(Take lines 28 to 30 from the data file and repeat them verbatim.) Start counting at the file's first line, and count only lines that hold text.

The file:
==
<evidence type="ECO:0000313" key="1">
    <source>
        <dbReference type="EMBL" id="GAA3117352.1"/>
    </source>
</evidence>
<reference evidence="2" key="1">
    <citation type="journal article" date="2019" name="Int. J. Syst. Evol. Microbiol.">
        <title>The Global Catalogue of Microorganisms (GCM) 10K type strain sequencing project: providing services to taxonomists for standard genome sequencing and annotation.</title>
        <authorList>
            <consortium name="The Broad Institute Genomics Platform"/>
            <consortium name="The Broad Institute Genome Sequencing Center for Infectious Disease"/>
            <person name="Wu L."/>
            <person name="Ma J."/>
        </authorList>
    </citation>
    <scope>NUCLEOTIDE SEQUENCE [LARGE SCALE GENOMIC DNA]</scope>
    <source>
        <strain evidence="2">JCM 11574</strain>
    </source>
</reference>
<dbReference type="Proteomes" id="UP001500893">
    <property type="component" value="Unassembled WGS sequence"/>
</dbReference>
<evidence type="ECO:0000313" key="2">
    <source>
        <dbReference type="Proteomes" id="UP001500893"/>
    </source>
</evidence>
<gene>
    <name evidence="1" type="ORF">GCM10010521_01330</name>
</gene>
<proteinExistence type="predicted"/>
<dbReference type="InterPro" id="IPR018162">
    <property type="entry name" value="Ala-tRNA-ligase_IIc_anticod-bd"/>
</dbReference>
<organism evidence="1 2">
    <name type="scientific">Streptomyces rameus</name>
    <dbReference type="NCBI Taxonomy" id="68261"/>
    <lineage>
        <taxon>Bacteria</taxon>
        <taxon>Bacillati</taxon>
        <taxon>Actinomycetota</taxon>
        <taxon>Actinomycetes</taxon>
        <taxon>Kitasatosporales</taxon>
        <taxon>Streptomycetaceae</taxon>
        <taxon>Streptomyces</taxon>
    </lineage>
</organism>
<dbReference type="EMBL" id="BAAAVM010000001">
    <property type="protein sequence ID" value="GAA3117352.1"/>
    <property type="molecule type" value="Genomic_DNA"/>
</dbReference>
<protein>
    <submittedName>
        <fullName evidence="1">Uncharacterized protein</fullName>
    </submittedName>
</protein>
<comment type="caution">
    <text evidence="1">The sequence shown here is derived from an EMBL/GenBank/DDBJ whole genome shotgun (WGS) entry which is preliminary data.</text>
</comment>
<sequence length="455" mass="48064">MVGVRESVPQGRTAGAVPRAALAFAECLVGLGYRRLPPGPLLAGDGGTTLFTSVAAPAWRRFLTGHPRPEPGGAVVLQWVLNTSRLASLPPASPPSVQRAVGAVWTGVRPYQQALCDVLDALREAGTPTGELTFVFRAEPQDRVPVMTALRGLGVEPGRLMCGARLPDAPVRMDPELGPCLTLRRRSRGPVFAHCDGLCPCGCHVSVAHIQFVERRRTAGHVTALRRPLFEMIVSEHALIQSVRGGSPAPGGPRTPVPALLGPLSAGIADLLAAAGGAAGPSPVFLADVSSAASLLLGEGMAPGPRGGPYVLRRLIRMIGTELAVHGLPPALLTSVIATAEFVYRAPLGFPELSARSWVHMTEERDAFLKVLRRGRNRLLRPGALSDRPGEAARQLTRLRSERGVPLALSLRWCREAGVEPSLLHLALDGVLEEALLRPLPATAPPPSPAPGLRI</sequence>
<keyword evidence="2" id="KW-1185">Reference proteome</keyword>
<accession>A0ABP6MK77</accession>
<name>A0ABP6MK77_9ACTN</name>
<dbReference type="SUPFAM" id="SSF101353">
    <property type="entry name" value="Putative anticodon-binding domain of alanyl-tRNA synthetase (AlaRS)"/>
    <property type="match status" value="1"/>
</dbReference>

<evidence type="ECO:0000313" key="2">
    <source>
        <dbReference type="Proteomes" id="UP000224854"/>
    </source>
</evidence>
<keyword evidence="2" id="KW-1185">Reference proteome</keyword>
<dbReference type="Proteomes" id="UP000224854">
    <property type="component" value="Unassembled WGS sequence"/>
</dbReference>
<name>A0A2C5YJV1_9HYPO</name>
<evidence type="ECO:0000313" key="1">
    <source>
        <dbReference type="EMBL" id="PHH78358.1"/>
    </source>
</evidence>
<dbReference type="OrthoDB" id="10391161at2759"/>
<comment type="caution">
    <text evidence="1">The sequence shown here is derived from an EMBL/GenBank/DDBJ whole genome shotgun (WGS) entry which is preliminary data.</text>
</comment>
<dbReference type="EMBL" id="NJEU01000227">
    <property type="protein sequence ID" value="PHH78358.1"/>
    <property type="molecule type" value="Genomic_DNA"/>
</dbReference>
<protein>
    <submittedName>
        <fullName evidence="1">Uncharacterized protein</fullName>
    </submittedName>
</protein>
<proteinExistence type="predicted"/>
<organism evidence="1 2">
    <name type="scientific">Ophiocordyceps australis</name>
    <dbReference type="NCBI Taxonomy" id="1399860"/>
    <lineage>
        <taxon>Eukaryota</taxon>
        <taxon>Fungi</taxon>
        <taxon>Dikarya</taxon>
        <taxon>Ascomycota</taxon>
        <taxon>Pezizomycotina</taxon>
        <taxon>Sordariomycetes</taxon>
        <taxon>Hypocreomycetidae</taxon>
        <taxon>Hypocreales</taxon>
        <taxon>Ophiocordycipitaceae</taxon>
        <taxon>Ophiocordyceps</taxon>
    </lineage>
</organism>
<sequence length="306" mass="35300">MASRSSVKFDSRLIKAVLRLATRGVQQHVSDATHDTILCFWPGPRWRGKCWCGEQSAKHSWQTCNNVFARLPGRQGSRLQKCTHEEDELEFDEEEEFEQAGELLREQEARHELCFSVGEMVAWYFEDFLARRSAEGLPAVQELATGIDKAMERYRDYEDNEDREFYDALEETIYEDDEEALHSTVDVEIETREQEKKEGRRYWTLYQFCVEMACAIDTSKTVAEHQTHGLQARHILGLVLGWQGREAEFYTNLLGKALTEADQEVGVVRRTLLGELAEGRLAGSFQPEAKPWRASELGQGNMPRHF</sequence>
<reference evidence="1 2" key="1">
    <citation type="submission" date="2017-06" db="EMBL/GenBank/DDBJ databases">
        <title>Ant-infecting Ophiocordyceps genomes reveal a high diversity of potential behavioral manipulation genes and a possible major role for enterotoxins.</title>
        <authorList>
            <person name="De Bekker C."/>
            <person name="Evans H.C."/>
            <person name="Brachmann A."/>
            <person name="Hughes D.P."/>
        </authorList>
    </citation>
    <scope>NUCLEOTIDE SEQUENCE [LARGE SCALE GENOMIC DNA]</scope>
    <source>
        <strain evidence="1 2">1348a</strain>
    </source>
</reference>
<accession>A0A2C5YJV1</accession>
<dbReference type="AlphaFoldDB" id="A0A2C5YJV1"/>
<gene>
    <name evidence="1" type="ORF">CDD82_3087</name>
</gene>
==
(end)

</evidence>
<gene>
    <name evidence="1" type="ORF">GCM10010521_01330</name>